The Tuku man cometh

MON 6/27

Oliver Mtukudzi, or "Tuku," as he's affectionately known, could be called the Bruce Springsteen of Zimbabwe: He's a singer-songwriter with an amazing ability to make music for the common man, whose pensive, often socially conscious, sometimes controversial lyrics (sung in both English and Shona) and soothing guitar-based melodies soak deep into your soul. Mtukudzi's long musical career began in the '70s, when he was in a band with another now-famous Zimbabwean artist, Thomas Mapfumo, before forming the Black Spirits, whose music mixed Mapfumo's chimurenga style with Zimbabwean pop (jit), South African soul (mbanqanga), and traditional tribal influences. After more than forty albums, Tuku has emerged as a true original in his own right. To paraphrase one of his recent domestically available collections, his sound has become so iconic, it's simply called "Tuku Music."

Long considered a superstar in his native land and surrounding countries, Mtukudzi has started to get wider exposure in America (last year, he played to an appreciative crowd at the Stern Grove Festival), although he neither waters down or commercializes his infectious, melodic, and polyphonic sound on his new album Nhava. For world music fans, folk aficionados, and jazzheads with a taste for the ethnic, the opportunity to hear Tuku in an acoustically optimized setting like Yoshi's is a dream come true. And for those unfamiliar with his majestic presence and magical music, your chance to get initiated comes Monday, when he'll do two shows, at 8 and 10 p.m. $24 at the door. 380 Embarcadero West, Oakland. For more info, visit -- Eric K. Arnold


Lit Happens

Blue Room Blues

It's an estrogenous evening at Diesel as the award-winning Rachel Pastan reads from her new novel about a woman, This Side of Marriage, and the award-winning Michelle Richmond reads from her novel about a woman, Dream of the Blue Room (Wed., 7:30 p.m.). ... Aloha means a lot for Hawaii-bred Kaui Hart Hemmings, who reads from House of Thieves, her collection of short stories about families falling apart in paradise, at Orinda Books (Thu., 4 p.m.). ... The title of George Singleton's debut novel is Novel, and its snake-handler hero's name is ... Novel. His brother's name is James. His sister's is Joyce. Ask Singleton what the heck at Rakestraw (Thu., 7 p.m.). ... Harvesting her memories, Emmy-winning TV producer Rose Castillo Guilbault wrote a memoir, Farmworker's Daughter: Growing Up Mexican in America. Meet her at Mrs. Dalloway's (Thu., 7 p.m.). ... As a rabble-rousing Cal student in the '60s, she was an antiwar activist and a political-science major with a special interest in imperialism; now she's best-selling novelist Karen Joy Fowler, reading from The Jane Austen Book Club at A Great Good Place for Books (Thu., 7 p.m.). ... The Scar Saloon author Sholeh Wolpe reads with Marianne Robinson and Randy Fingland at Berkeley's Mediterraneum Cafe (Thu., 7 p.m.). ... And you thought it was just a big store with inexpensive shovels. In The United States of Wal-Mart, John Dicker unveils the underside of the world's largest retail outfit. Ask him how one chain changed the world at Cody's Telegraph (Thu., 7:30 p.m.). ... You saw it in Vertigo, in Dirty Harry, in The Maltese Falcon and so many more: It's the City, and in San Francisco Noir: The City in Film Noir from 1940 to the Present, Nathaniel Rich offers directions to dozens of famous filming locations. Make his day at Black Oak (Thu., 7:30 p.m.). ... Given the two closest holidays, the theme of this week's Poetry Express at Priya Indian Cuisine is "Fathers and Suns" (Mon., 7 p.m.). ... Authors and readers meet and eat at Lafayette Bookstore's latest Literary Mixer, a potluck with footnotes (Tue., 7 p.m.). -- Anneli Rufus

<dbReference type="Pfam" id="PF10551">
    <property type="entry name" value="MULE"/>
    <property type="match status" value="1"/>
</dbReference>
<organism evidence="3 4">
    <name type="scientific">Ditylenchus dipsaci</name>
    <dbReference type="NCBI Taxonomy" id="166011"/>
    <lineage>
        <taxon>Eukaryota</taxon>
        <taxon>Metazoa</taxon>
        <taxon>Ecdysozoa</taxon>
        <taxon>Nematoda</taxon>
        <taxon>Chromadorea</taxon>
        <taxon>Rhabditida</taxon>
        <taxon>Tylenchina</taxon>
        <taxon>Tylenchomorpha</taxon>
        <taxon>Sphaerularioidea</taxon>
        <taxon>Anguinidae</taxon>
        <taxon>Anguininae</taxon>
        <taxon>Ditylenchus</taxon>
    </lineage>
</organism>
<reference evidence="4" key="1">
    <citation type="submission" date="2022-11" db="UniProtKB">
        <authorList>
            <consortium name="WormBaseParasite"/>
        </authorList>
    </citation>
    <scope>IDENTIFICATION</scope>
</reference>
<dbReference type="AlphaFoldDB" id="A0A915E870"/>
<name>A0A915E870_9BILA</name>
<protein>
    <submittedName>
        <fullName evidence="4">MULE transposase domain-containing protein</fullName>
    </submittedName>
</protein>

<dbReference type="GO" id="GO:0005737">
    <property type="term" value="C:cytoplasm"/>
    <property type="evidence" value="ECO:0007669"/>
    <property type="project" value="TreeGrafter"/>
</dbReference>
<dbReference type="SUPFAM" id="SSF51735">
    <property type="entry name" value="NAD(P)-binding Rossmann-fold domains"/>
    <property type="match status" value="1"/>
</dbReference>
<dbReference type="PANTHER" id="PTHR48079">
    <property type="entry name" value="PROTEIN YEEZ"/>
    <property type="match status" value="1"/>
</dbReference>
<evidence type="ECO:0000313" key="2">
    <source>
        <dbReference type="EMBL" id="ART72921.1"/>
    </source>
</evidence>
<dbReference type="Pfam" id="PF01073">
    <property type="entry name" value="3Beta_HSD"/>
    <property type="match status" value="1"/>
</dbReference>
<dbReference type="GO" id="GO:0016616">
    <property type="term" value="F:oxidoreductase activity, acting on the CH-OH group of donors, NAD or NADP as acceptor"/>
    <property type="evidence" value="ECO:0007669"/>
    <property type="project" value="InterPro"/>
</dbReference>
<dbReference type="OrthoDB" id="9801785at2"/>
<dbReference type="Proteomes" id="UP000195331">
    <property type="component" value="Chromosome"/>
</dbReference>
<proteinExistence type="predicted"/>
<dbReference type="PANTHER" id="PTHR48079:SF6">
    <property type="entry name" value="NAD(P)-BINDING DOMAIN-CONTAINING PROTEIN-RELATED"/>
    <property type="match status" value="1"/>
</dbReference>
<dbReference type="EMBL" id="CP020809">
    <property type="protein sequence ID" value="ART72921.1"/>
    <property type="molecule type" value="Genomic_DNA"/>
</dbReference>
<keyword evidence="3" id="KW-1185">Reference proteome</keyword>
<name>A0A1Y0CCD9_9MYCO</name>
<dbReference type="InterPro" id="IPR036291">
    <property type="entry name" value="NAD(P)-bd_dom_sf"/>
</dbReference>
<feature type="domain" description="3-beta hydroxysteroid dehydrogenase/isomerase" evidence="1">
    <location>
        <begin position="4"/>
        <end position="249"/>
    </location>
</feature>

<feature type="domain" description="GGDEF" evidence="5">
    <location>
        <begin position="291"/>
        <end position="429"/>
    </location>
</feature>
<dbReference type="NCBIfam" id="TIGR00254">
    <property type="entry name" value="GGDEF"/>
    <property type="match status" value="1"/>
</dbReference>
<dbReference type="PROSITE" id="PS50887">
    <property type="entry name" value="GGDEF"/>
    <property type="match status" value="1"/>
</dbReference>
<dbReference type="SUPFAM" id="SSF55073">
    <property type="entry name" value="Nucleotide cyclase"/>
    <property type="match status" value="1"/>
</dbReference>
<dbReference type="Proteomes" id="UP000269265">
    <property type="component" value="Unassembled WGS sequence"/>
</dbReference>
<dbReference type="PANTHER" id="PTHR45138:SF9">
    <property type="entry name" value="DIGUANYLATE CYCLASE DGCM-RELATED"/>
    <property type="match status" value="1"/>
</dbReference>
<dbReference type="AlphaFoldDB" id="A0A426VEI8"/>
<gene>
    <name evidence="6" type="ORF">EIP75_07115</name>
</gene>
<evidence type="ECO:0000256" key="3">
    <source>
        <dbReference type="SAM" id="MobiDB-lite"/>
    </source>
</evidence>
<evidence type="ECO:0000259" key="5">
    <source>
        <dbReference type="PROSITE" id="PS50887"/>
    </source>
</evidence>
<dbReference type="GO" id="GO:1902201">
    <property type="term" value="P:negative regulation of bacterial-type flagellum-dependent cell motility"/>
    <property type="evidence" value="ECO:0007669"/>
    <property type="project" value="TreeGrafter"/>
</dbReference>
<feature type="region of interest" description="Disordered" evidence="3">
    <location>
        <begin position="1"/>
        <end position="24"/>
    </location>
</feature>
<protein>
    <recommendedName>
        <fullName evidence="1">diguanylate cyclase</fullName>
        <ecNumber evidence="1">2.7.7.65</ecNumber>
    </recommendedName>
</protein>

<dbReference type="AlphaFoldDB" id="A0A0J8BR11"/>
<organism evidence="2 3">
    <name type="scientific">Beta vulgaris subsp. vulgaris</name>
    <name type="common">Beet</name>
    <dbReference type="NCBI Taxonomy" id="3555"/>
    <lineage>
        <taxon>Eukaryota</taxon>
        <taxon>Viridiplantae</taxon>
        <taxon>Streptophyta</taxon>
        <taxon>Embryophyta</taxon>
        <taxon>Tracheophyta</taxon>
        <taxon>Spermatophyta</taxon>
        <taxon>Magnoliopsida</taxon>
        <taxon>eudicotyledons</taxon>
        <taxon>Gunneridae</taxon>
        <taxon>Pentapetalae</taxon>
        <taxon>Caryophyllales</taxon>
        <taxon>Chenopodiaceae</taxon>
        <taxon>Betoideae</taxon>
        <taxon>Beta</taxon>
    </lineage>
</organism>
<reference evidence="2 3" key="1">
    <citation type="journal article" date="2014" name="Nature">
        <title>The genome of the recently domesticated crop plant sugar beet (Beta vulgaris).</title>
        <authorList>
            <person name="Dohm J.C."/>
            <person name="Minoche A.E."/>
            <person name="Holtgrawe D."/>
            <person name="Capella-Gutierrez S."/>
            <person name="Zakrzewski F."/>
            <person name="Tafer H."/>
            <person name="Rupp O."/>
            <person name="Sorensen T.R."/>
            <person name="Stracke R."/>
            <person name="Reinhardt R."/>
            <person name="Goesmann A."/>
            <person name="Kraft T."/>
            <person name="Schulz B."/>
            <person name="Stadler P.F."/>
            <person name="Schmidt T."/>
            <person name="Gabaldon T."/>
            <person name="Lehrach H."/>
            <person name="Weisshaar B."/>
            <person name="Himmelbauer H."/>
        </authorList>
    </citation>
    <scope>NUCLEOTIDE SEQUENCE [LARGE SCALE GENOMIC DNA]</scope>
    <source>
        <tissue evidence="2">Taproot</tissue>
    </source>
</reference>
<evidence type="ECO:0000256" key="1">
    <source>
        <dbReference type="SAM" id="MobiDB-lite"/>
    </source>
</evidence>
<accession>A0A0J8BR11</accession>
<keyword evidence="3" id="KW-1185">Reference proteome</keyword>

SAT 6/24

Gasoline Ballistics

Fuck Drunk Horse's recycled Molly Hatchet/UFO riffs. Give me the tight, yet raging, air-raid rock of Bullets and Octane any day. Not only does its thrash-happy, crash 'n' burn sound contain just enough variation to ensure that every song doesn't sound exactly the same, but the band's lyrics aren't completely nonsensical. On "Pirates," one of the best songs from its debut album The Revelry, they sing, Hey hey you want to be a star/clutter up my sky/we all pay for your big cigar/the diamonds in your lie. Now that's kinda poignant, wouldn't ya say? As for the band's name, it comes from the great wide world of indie cinema, being a homage to Joe Carnahan's 1998 film Blood, Guts, Bullets, and Octane, about two used-car dealers who get in over their heads after being asked to hold a 1963 Pontiac LeMans on their lot. Obscure, maybe, but cool. Check B&O out Saturday at iMusicast's L3, along with Once Over, My Former Self, Urban Achievers, Hopefield, and Interpret This. Doors at 6 p.m. $9. -- Eric K. Arnold

THU 6/23

In the House

Brothers, meet the Sisters

Some folks might remember DJ Dedan from his days at the ol' Caribee club, when he rocked reggae 45s with the heart of a lion. Now he has moved on to soulful house, neo-soul, and world beat, which he and DJ Daniela spin during Brothers and Sisters, Thursday nights at Luka's, which has one of the best DJ booths and most romantic dancefloors in the area. Recent set lists for this weekly dance party include the likes of Jill Scott, Marcus Enochson, Nick Holder, Femi Kuti, Sarah Devine, Roy Ayers, Halo & Atwater, Masters at Work, and Stacy Kidd -- from the smooth, to the hype, to the classic. And if you e-mail and request it, he'll bring a free mix CD to the gig. There's no cover at the door, which leaves you more scrilla to sample the exquisite Belgian brew selection or taste a top-shelf apple martini. Luka's Taproom & Lounge is at 2221 Broadway (at West Grand Ave.), Oakland. For more info, call 510-451-4677 or visit -- Eric K. Arnold



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